Botanical Wednesday: Symbolic of something, I guess

I found this picture on a site called “Wedding Flowers”, which is kind of interesting, since 30% of yellow evening primroses reproduce asexually. I think that means it’s the best wedding flower for marriages in which the partners intend to clone themselves.


  1. chigau (違う) says

    Nice yellow flowers.
    What’s all those red things in the middle?
    They’re kinda creepy.

  2. pflynn says

    Primrose oil is often used as a means of boosting fertility, so maybe that was their plan. Of course, research shows that it boosts both fertility and spontaneous abortion so that, in the end, the birth rates even out. There is, however, an tendency toward increased litter size (study in foxes) when taking primrose, but this appears to be due to an effect on males rather than females.

    As to asexual reproduction, it was my understanding that 30% of the species within the genus reproduce asexually and not that 30% of members within a species reproduce asexually. O. biennis is one that I thought had completely asexual reproduction. I assume that the reference to “yellow evening primroses” refers to more than one species in this case, which would make sense. Although searches for “yellow evening primrose” always seem to point to O. biennis. Any light you can shed on the matter would be appreciated as the article linked to doesn’t give a great deal of information. Thanks for an interesting article.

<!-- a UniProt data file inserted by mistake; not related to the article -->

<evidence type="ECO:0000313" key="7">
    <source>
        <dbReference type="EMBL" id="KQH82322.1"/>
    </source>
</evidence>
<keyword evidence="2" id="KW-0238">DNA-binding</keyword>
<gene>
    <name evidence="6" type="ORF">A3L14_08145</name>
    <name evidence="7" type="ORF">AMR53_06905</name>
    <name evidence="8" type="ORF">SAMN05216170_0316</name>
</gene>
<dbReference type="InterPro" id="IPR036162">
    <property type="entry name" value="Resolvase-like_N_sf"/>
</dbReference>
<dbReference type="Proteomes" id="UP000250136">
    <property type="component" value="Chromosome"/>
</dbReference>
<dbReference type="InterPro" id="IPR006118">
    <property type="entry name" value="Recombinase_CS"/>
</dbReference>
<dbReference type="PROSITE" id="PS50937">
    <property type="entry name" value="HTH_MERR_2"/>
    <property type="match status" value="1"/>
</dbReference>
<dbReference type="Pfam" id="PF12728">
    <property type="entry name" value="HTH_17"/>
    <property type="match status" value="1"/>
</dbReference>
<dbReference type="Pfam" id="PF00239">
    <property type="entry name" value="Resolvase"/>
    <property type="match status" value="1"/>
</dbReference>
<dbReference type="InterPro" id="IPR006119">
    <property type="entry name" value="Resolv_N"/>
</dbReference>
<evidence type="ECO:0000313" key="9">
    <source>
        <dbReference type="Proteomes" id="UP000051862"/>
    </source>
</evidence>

3. llyris says

    Well, you know people felt uncomfortable about walking down the aisle with their father while carrying a bunch of dildos. So they exchanged it for a much more subtle euphemism, then forgot what it meant… or they’re planning one of those marriages where they use sex as a weapon in their constant power squabbles.

  4. Dark Jaguar says

    Doesn’t this post suggest, wrongly, that marriage’s only function is for reproduction? PZ, don’t forget there’s plenty of people who get married and have no intention of having kids.